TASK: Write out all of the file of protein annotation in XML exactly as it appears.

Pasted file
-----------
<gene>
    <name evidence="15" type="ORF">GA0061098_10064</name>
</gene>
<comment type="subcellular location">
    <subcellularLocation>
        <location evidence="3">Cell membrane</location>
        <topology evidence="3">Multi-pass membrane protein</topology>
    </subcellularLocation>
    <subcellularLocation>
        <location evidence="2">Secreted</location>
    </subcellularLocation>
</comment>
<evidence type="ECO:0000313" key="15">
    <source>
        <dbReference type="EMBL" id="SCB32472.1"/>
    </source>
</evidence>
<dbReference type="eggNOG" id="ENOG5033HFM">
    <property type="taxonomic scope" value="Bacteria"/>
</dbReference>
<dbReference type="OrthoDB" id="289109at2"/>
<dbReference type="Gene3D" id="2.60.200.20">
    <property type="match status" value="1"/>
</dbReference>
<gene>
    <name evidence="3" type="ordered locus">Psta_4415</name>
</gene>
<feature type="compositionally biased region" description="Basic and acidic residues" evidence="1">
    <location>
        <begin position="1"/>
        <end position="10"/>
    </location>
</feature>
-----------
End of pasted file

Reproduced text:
<gene>
    <name evidence="15" type="ORF">GA0061098_10064</name>
</gene>
<comment type="subcellular location">
    <subcellularLocation>
        <location evidence="3">Cell membrane</location>
        <topology evidence="3">Multi-pass membrane protein</topology>
    </subcellularLocation>
    <subcellularLocation>
        <location evidence="2">Secreted</location>
    </subcellularLocation>
</comment>
<evidence type="ECO:0000313" key="15">
    <source>
        <dbReference type="EMBL" id="SCB32472.1"/>
    </source>
</evidence>
<dbReference type="eggNOG" id="ENOG5033HFM">
    <property type="taxonomic scope" value="Bacteria"/>
</dbReference>
<dbReference type="OrthoDB" id="289109at2"/>
<dbReference type="Gene3D" id="2.60.200.20">
    <property type="match status" value="1"/>
</dbReference>
<gene>
    <name evidence="3" type="ordered locus">Psta_4415</name>
</gene>
<feature type="compositionally biased region" description="Basic and acidic residues" evidence="1">
    <location>
        <begin position="1"/>
        <end position="10"/>
    </location>
</feature>